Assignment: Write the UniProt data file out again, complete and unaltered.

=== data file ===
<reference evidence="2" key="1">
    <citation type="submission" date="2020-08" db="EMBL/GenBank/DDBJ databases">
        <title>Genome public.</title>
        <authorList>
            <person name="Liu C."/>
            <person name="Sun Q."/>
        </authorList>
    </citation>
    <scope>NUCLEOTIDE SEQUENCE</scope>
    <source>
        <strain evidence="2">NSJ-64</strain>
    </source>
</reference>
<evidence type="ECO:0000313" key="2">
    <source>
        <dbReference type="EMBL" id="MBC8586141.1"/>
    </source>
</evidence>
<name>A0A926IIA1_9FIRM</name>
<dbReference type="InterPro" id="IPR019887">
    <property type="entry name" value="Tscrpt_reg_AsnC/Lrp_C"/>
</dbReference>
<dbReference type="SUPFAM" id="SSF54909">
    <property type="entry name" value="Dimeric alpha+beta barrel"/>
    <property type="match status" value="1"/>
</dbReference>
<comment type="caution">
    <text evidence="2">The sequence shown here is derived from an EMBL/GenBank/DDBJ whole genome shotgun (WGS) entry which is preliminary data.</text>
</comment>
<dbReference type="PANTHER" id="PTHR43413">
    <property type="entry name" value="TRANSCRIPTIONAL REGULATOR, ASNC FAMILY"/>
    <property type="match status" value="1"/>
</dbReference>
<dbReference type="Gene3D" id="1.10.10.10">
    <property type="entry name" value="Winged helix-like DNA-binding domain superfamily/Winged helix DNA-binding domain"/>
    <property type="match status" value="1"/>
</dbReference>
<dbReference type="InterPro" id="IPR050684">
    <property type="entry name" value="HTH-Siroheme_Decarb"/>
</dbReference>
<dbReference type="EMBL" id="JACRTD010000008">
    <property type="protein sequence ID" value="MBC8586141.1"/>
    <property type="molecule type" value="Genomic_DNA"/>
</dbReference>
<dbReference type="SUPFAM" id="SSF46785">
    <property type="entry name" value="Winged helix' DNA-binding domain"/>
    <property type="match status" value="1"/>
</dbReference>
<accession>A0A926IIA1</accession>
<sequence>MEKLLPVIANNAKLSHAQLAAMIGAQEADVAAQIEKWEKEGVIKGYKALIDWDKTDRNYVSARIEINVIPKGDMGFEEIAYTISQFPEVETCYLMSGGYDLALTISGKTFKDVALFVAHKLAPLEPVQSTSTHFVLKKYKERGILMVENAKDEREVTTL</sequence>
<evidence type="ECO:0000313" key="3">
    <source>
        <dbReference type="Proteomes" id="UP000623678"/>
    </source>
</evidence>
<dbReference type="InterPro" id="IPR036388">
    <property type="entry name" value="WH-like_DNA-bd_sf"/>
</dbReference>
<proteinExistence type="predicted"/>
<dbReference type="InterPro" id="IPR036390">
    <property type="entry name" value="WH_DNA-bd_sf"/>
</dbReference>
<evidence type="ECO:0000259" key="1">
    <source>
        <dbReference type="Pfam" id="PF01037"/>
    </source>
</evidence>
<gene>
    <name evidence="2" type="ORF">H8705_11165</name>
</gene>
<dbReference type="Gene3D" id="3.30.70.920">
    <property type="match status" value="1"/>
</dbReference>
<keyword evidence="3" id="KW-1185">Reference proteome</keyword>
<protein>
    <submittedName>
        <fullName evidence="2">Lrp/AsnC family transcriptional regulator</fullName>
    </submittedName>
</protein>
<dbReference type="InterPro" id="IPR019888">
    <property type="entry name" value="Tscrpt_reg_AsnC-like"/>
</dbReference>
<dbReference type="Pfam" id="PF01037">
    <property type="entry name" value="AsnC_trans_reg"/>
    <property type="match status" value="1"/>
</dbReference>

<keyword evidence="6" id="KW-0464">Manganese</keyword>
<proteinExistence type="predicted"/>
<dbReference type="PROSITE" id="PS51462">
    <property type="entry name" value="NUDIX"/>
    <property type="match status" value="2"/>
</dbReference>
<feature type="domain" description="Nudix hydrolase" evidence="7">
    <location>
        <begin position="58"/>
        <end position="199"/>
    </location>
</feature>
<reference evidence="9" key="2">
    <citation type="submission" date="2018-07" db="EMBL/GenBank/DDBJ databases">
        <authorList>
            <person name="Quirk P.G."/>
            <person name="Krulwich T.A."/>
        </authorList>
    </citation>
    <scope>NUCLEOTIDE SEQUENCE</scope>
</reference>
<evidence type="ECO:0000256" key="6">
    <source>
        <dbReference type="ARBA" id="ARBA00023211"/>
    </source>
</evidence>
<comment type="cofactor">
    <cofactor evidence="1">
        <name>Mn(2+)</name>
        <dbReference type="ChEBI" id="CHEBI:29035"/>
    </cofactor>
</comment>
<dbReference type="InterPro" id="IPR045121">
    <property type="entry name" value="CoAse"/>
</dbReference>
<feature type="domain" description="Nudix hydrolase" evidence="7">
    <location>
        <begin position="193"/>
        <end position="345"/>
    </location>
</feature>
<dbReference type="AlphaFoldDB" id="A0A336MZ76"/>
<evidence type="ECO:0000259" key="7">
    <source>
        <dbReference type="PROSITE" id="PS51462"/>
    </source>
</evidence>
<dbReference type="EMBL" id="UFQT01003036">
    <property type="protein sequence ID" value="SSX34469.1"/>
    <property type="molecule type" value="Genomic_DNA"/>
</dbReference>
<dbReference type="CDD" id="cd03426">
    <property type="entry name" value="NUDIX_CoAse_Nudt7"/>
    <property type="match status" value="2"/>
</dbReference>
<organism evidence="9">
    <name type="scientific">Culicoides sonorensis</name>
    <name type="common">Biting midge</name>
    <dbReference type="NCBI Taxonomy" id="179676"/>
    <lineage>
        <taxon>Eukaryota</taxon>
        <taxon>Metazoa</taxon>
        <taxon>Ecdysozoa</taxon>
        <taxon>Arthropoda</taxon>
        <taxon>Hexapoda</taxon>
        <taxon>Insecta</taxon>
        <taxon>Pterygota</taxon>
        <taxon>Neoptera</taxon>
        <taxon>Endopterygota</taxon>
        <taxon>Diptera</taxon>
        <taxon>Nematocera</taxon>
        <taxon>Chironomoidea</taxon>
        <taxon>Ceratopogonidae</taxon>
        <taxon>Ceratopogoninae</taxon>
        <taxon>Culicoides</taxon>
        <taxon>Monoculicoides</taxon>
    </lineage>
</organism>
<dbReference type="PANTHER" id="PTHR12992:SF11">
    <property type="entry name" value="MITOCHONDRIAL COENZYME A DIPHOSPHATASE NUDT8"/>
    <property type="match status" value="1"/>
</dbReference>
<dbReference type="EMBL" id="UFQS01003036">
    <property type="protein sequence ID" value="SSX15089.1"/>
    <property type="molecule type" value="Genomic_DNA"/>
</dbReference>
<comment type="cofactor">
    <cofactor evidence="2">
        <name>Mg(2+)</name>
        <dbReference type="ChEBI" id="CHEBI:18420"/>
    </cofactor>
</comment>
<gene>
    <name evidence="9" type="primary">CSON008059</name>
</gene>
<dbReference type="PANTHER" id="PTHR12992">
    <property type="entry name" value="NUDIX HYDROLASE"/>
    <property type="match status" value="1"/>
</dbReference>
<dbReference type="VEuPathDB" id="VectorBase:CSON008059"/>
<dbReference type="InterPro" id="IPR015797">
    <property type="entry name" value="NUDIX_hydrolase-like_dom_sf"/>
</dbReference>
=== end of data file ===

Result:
<reference evidence="2" key="1">
    <citation type="submission" date="2020-08" db="EMBL/GenBank/DDBJ databases">
        <title>Genome public.</title>
        <authorList>
            <person name="Liu C."/>
            <person name="Sun Q."/>
        </authorList>
    </citation>
    <scope>NUCLEOTIDE SEQUENCE</scope>
    <source>
        <strain evidence="2">NSJ-64</strain>
    </source>
</reference>
<evidence type="ECO:0000313" key="2">
    <source>
        <dbReference type="EMBL" id="MBC8586141.1"/>
    </source>
</evidence>
<name>A0A926IIA1_9FIRM</name>
<dbReference type="InterPro" id="IPR019887">
    <property type="entry name" value="Tscrpt_reg_AsnC/Lrp_C"/>
</dbReference>
<dbReference type="SUPFAM" id="SSF54909">
    <property type="entry name" value="Dimeric alpha+beta barrel"/>
    <property type="match status" value="1"/>
</dbReference>
<comment type="caution">
    <text evidence="2">The sequence shown here is derived from an EMBL/GenBank/DDBJ whole genome shotgun (WGS) entry which is preliminary data.</text>
</comment>
<dbReference type="PANTHER" id="PTHR43413">
    <property type="entry name" value="TRANSCRIPTIONAL REGULATOR, ASNC FAMILY"/>
    <property type="match status" value="1"/>
</dbReference>
<dbReference type="Gene3D" id="1.10.10.10">
    <property type="entry name" value="Winged helix-like DNA-binding domain superfamily/Winged helix DNA-binding domain"/>
    <property type="match status" value="1"/>
</dbReference>
<dbReference type="InterPro" id="IPR050684">
    <property type="entry name" value="HTH-Siroheme_Decarb"/>
</dbReference>
<dbReference type="EMBL" id="JACRTD010000008">
    <property type="protein sequence ID" value="MBC8586141.1"/>
    <property type="molecule type" value="Genomic_DNA"/>
</dbReference>
<dbReference type="SUPFAM" id="SSF46785">
    <property type="entry name" value="Winged helix' DNA-binding domain"/>
    <property type="match status" value="1"/>
</dbReference>
<accession>A0A926IIA1</accession>
<sequence>MEKLLPVIANNAKLSHAQLAAMIGAQEADVAAQIEKWEKEGVIKGYKALIDWDKTDRNYVSARIEINVIPKGDMGFEEIAYTISQFPEVETCYLMSGGYDLALTISGKTFKDVALFVAHKLAPLEPVQSTSTHFVLKKYKERGILMVENAKDEREVTTL</sequence>
<evidence type="ECO:0000313" key="3">
    <source>
        <dbReference type="Proteomes" id="UP000623678"/>
    </source>
</evidence>
<dbReference type="InterPro" id="IPR036388">
    <property type="entry name" value="WH-like_DNA-bd_sf"/>
</dbReference>
<proteinExistence type="predicted"/>
<dbReference type="InterPro" id="IPR036390">
    <property type="entry name" value="WH_DNA-bd_sf"/>
</dbReference>
<evidence type="ECO:0000259" key="1">
    <source>
        <dbReference type="Pfam" id="PF01037"/>
    </source>
</evidence>
<gene>
    <name evidence="2" type="ORF">H8705_11165</name>
</gene>
<dbReference type="Gene3D" id="3.30.70.920">
    <property type="match status" value="1"/>
</dbReference>
<keyword evidence="3" id="KW-1185">Reference proteome</keyword>
<protein>
    <submittedName>
        <fullName evidence="2">Lrp/AsnC family transcriptional regulator</fullName>
    </submittedName>
</protein>
<dbReference type="InterPro" id="IPR019888">
    <property type="entry name" value="Tscrpt_reg_AsnC-like"/>
</dbReference>
<dbReference type="Pfam" id="PF01037">
    <property type="entry name" value="AsnC_trans_reg"/>
    <property type="match status" value="1"/>
</dbReference>

<keyword evidence="6" id="KW-0464">Manganese</keyword>
<proteinExistence type="predicted"/>
<dbReference type="PROSITE" id="PS51462">
    <property type="entry name" value="NUDIX"/>
    <property type="match status" value="2"/>
</dbReference>
<feature type="domain" description="Nudix hydrolase" evidence="7">
    <location>
        <begin position="58"/>
        <end position="199"/>
    </location>
</feature>
<reference evidence="9" key="2">
    <citation type="submission" date="2018-07" db="EMBL/GenBank/DDBJ databases">
        <authorList>
            <person name="Quirk P.G."/>
            <person name="Krulwich T.A."/>
        </authorList>
    </citation>
    <scope>NUCLEOTIDE SEQUENCE</scope>
</reference>
<evidence type="ECO:0000256" key="6">
    <source>
        <dbReference type="ARBA" id="ARBA00023211"/>
    </source>
</evidence>
<comment type="cofactor">
    <cofactor evidence="1">
        <name>Mn(2+)</name>
        <dbReference type="ChEBI" id="CHEBI:29035"/>
    </cofactor>
</comment>
<dbReference type="InterPro" id="IPR045121">
    <property type="entry name" value="CoAse"/>
</dbReference>
<feature type="domain" description="Nudix hydrolase" evidence="7">
    <location>
        <begin position="193"/>
        <end position="345"/>
    </location>
</feature>
<dbReference type="AlphaFoldDB" id="A0A336MZ76"/>
<evidence type="ECO:0000259" key="7">
    <source>
        <dbReference type="PROSITE" id="PS51462"/>
    </source>
</evidence>
<dbReference type="EMBL" id="UFQT01003036">
    <property type="protein sequence ID" value="SSX34469.1"/>
    <property type="molecule type" value="Genomic_DNA"/>
</dbReference>
<dbReference type="CDD" id="cd03426">
    <property type="entry name" value="NUDIX_CoAse_Nudt7"/>
    <property type="match status" value="2"/>
</dbReference>
<organism evidence="9">
    <name type="scientific">Culicoides sonorensis</name>
    <name type="common">Biting midge</name>
    <dbReference type="NCBI Taxonomy" id="179676"/>
    <lineage>
        <taxon>Eukaryota</taxon>
        <taxon>Metazoa</taxon>
        <taxon>Ecdysozoa</taxon>
        <taxon>Arthropoda</taxon>
        <taxon>Hexapoda</taxon>
        <taxon>Insecta</taxon>
        <taxon>Pterygota</taxon>
        <taxon>Neoptera</taxon>
        <taxon>Endopterygota</taxon>
        <taxon>Diptera</taxon>
        <taxon>Nematocera</taxon>
        <taxon>Chironomoidea</taxon>
        <taxon>Ceratopogonidae</taxon>
        <taxon>Ceratopogoninae</taxon>
        <taxon>Culicoides</taxon>
        <taxon>Monoculicoides</taxon>
    </lineage>
</organism>
<dbReference type="PANTHER" id="PTHR12992:SF11">
    <property type="entry name" value="MITOCHONDRIAL COENZYME A DIPHOSPHATASE NUDT8"/>
    <property type="match status" value="1"/>
</dbReference>
<dbReference type="EMBL" id="UFQS01003036">
    <property type="protein sequence ID" value="SSX15089.1"/>
    <property type="molecule type" value="Genomic_DNA"/>
</dbReference>
<comment type="cofactor">
    <cofactor evidence="2">
        <name>Mg(2+)</name>
        <dbReference type="ChEBI" id="CHEBI:18420"/>
    </cofactor>
</comment>
<gene>
    <name evidence="9" type="primary">CSON008059</name>
</gene>
<dbReference type="PANTHER" id="PTHR12992">
    <property type="entry name" value="NUDIX HYDROLASE"/>
    <property type="match status" value="1"/>
</dbReference>
<dbReference type="VEuPathDB" id="VectorBase:CSON008059"/>
<dbReference type="InterPro" id="IPR015797">
    <property type="entry name" value="NUDIX_hydrolase-like_dom_sf"/>
</dbReference>